I was so nervous heading out to the barn after work today, that I couldn't even eat dinner. I was a total jitter bug, chewing my lip to pieces and just anxious.
A friend from up the street, S, wound up following me down the highway (she lives a couple miles from where Moon is boarded), so she stopped by briefly to meet him. Which was awesome, as he's a total highlight for me, and she's so often invited me over to trail ride when I've been horseless. She had a nice meeting with him, and then was off to pick up her little boy.
I pulled my breeches on and gave Moon a thorough grooming. He's shedding out beautifully, and is such a lovely rich brown color. His loving attention has made his coat glisten, and I made sure he was looking top notch for his journey. If nothing else, I wanted Coach W to say "Wow, he's well cared for". On went the bell boots, and by this time, T and M were hooking up the trailer and a group of girls showed up to work with some of the younger horses. Which is awesome, cause there's nothing better for young girls to be doing after school then working horses.
Moon'er loaded like an ABSOLUTE dream, giving me just one look of "Are you sure?" before hopping in. T gave me the keys so I could have a practice drive, and off we went towards the arena and training!
We arrived in no time, and I was still crazy nervous. Moon offloaded RIGHT onto my right toes, not his fault or intention, just me not realizing I was kind of in his way as he lept (instead of stepped) off the trailer. Reason #3 why step-ups are NOT as favorable as ramp loads! Oh well, I didn't need those toes anyway!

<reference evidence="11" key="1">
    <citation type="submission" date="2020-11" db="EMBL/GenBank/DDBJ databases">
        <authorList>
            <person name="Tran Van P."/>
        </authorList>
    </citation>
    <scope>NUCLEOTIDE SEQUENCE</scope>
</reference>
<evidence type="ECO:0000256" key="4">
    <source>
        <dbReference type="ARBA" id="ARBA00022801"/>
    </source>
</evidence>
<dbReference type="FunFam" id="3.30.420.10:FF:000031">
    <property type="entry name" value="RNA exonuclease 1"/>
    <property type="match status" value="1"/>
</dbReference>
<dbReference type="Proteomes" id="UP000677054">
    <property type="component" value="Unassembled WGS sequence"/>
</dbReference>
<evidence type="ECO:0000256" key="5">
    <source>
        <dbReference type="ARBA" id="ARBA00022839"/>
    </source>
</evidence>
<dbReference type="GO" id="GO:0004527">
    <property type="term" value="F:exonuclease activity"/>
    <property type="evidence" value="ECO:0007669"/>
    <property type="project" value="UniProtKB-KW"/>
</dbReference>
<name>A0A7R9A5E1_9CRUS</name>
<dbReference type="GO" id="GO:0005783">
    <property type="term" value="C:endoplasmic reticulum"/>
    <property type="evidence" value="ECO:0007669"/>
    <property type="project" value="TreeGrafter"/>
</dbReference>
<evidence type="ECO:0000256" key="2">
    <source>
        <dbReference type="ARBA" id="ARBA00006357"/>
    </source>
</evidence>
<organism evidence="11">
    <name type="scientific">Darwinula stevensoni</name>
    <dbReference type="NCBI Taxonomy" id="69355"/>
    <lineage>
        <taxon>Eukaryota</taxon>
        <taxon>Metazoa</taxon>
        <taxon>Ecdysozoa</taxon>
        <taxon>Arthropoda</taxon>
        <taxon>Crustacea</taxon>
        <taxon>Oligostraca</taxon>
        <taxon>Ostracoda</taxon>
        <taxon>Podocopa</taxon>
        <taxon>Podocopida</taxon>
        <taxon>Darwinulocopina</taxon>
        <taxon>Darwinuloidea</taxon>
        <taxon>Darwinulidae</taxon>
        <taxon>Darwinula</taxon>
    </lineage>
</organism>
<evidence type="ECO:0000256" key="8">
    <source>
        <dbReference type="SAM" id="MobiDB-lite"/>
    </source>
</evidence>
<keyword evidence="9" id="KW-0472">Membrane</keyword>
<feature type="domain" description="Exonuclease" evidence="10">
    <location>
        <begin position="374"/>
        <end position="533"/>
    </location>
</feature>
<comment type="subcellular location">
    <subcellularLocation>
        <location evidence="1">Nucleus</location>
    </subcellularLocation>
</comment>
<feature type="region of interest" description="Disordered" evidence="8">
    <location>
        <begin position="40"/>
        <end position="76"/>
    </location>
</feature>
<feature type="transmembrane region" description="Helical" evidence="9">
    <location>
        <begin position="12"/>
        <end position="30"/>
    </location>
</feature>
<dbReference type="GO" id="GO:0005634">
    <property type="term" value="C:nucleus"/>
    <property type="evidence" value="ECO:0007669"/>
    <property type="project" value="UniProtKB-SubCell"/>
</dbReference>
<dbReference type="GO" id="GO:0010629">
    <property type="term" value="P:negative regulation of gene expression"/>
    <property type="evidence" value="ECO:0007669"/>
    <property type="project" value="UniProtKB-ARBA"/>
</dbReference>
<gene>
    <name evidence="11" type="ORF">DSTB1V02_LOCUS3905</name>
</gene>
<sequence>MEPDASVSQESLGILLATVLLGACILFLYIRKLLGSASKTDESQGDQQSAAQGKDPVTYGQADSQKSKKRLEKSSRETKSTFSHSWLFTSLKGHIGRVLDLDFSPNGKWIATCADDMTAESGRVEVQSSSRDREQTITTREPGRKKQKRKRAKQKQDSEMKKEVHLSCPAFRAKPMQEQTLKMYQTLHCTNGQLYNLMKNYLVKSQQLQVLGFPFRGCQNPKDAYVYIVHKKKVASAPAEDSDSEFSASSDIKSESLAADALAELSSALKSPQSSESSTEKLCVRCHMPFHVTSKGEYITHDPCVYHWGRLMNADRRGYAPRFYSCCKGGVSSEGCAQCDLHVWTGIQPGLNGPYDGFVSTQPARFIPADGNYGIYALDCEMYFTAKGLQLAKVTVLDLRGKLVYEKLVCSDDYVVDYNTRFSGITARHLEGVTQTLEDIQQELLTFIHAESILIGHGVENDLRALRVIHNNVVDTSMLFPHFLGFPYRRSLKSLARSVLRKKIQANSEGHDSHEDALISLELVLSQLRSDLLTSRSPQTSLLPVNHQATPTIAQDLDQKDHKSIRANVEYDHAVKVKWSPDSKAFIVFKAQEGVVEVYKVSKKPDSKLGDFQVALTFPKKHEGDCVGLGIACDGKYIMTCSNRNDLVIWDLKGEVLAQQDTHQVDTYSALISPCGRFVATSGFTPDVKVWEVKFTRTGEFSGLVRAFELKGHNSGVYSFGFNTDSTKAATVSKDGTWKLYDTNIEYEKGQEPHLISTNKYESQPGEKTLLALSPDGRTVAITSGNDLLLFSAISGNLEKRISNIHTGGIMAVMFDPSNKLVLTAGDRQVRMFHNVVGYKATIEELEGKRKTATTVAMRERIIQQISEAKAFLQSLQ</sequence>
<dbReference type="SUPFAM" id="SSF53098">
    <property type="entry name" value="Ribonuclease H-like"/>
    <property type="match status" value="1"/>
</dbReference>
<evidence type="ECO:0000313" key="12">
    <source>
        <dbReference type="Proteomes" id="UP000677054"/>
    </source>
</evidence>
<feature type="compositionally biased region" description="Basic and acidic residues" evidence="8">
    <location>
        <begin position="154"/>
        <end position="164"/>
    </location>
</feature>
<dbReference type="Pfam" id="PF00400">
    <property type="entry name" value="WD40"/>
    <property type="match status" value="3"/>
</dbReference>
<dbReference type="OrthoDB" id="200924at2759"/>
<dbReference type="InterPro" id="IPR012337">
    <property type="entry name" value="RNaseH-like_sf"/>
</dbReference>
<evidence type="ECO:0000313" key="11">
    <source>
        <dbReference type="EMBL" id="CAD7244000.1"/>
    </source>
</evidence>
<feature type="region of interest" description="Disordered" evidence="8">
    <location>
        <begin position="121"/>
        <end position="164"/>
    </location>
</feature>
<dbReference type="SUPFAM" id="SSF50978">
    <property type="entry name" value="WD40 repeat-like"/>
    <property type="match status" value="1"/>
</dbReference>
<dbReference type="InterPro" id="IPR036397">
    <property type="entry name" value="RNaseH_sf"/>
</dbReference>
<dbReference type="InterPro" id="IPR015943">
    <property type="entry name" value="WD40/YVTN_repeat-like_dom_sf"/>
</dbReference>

He was snuffing and woofing like crazy, taking in all the strange smells. Even calling out as well pulled into the driveway.
He was excited, which for me, with my past experience, was a little tough. I suffered a severe head injury while holding a nervous horse on the ground, and it still brings back some bad memories. The last thing I needed was him rearing up on me at my first lesson, and that being the end of riding all together.
Instead we walked into the barn, an entire aisle of horses greeting us. Each reached out and said "Hello" to Moon in their horse-y way, and he exchanged breaths with a few. I got him into the cross-ties, realizing this was not only his first time in a barn, but his first time in cross ties!
W showed up with dogs in toe, and suggested I lead him around the ring to calm down. This was after she did some gentle excercises with his head to help him relax. He took the arena like a champ, even the crazy fighting dogs. After 3 laps he was Mr. Mellow, and she said "Let's tack him up!"
So I did!
We did some quick adjustments to his bridle (she likes a loose nose band), and she gave an a-okay for his bit (the KY double jointed). Even better, she complimented our bridle!! And which one did we choose to bring? The old bridle I bought at the tack swap a couple years ago for $15!! No joke! She thought it was uber supple and had a really nice nose band! Who would have guessed!
Out in the arena, I told her about how he shifts away when being mounted, and she said she had some solutions but we'd deal with them next time around. Right now, he's too nervous to concentrate on any lesson we might try to teach him in that regard.